VANCOUVER (miningweekly.com) – TSX-V-listed lithium explorer Argentina Lithium on Thursday announced that it has appointed a new project manager to oversee a 10 000 m exploration drilling campaign at its two active projects in Argentina – located within the prospective Arizaro and Incahuasi salars.
The Vancouver-headquartered company is ramping up activity in Argentina, after recently expanding the property holdings at the Arizaro project, in Salta province, by a further 7 030 ha.
“Geophysical and seismic surveying is the next step before a Phase 2 drill programme will be undertaken to test for deep brines,” president and CEO Nikolaos Cacos told Mining Weekly Online in an interview (watch attached video).
He stressed the fact that despite the company now focusing on exploring its significant and prospective landholdings within the renowned ‘Lithium Triangle’, encompassing Argentina, Chile and Bolivia, it is still on the prowl for further regional consolidation opportunities. It is seen as a regional mining bright spot, as rising lithium prices encourage investment in and development of a robust project pipeline over the coming years.
At the new wholly-owned Incahuasi project, in Catamarca province, the company plans to move directly into a first drill programme, and is now in the process of obtaining permits to do so. The company recently announced the acquisition of the property, which controls the entire salar, as well as the results of initial surface sampling and vertical electrical sounding geophysical studies. The results included samples of 409 mg/ℓ lithium at surface.
“We are very encouraged by the results to date at these two large and promising projects. We are happy to now be stepping up the pace of work and we expect the next six months to provide significant data at Arizaro and Incahuasi,” Cacos stated.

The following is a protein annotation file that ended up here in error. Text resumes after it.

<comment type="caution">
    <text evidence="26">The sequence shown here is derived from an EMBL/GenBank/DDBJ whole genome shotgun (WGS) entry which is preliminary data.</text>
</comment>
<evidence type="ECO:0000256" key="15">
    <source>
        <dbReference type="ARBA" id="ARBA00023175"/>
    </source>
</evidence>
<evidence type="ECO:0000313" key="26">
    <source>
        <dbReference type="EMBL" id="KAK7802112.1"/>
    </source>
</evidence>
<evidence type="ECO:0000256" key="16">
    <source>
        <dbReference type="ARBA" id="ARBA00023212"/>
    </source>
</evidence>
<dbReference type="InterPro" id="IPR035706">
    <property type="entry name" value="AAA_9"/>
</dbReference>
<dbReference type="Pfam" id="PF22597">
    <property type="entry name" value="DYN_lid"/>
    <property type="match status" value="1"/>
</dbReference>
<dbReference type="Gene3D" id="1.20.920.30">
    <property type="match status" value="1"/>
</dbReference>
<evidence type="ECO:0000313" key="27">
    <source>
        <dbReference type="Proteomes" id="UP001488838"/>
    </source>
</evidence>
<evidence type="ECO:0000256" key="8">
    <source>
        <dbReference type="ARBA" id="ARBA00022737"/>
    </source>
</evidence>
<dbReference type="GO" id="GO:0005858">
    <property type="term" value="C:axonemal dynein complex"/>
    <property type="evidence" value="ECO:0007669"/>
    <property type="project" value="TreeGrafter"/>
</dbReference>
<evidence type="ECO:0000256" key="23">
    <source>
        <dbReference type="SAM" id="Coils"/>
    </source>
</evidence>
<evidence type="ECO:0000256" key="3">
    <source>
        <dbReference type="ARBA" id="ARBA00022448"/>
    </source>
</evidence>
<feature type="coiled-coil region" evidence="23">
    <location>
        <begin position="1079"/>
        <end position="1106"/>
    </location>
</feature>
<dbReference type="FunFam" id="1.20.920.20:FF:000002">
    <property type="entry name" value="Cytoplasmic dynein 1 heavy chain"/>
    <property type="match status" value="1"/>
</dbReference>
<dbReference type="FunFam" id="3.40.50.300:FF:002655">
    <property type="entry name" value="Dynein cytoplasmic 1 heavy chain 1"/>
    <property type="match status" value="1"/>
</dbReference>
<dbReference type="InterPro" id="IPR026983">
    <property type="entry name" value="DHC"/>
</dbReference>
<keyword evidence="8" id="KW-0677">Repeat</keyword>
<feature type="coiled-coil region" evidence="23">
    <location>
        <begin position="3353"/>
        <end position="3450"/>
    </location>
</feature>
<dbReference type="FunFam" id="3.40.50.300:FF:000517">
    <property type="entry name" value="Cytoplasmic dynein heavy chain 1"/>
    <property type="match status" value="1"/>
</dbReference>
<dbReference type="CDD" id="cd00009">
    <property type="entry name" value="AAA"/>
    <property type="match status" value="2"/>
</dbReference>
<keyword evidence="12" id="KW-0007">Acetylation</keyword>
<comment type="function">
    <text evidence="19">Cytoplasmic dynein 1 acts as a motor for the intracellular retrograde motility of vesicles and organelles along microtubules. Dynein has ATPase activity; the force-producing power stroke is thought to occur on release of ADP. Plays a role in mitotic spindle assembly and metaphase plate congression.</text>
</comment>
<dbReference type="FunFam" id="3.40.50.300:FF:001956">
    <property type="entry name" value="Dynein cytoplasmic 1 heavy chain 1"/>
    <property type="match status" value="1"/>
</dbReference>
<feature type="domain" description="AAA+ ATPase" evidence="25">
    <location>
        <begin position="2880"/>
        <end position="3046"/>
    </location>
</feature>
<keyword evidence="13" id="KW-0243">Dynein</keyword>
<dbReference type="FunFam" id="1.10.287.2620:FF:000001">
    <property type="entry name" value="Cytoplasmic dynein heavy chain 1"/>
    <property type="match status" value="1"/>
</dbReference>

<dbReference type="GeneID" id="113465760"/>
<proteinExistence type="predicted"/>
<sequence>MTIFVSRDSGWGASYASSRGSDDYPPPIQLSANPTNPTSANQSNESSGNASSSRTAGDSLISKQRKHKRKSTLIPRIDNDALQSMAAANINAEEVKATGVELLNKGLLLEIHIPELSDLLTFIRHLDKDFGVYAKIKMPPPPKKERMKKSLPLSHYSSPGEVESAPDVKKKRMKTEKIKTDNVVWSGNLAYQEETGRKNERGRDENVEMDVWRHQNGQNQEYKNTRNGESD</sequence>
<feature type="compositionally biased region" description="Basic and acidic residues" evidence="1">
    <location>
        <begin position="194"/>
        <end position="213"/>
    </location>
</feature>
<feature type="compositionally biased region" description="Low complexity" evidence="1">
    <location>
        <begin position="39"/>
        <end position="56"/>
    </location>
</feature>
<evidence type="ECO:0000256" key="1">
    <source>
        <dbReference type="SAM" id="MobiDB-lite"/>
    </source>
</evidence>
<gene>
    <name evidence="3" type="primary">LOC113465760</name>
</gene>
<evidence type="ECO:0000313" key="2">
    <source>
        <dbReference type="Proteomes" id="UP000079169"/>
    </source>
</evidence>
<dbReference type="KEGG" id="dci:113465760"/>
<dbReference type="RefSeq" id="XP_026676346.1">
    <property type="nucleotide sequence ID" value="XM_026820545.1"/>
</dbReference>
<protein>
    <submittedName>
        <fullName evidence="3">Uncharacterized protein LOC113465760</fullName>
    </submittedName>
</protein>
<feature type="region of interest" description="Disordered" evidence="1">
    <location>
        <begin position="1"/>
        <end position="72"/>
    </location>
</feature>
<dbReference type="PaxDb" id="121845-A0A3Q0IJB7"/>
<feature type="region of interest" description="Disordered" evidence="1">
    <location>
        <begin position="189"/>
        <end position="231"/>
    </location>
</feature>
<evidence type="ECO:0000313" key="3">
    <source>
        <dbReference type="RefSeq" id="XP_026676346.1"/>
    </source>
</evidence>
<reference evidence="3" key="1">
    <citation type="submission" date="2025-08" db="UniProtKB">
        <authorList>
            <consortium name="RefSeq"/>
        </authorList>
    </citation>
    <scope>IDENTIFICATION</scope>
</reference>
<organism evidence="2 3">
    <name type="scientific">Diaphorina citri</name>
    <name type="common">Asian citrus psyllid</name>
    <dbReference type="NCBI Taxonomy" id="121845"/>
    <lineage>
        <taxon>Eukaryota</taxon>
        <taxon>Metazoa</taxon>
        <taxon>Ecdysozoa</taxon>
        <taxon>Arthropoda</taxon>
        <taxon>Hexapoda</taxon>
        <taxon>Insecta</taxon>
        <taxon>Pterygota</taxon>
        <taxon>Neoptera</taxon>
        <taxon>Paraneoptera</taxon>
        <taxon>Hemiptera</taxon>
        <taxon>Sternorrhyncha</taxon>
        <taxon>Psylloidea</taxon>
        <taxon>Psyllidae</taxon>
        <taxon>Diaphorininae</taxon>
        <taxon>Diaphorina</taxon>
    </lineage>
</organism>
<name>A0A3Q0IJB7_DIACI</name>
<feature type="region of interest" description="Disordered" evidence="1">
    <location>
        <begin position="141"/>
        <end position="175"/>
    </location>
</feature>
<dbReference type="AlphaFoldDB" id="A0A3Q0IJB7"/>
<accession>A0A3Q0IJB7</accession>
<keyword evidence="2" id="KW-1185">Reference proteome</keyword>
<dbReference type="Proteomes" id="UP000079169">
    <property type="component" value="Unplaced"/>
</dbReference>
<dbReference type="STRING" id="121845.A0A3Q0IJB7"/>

Argentina Lithium on Tuesday reported results from the first two holes drilled at the Arizaro project, which encountered lithium-bearing brines below surface in the central area of the salar, with values as high as 257 mg/ℓ lithium. While the company has not yet reached a substantial brine aquifer, it was able to retrieve modest volumes of significantly anomalous lithium-bearing brines starting at depths of between 15 m and 356 m.
The depth of drilling was limited by the drill equipment used; therefore, the company plans to continue drilling in these areas using suitable deeper-drilling equipment, following more detailed geophysical and seismic surveys of the Arizaro basin.
“Our model for this property was for a brine aquifer at depth, so we were pleased to have anomalous results in our first two holes. These results support the theory of a source aquifer below where we were able to reach, therefore we are continuing our exploration to pinpoint the best location and depth to continue testing,” Cacos said.
A third hole drilled on the south claim block, Hole ARI-03, drilled through a halite cap to about 9 m, then 23 m of high porosity sand that was followed by a mix of low porosity mixed sand units to 236 m depth. The hole finished in the basement of red conglomerates of moderate porosity, the company advised.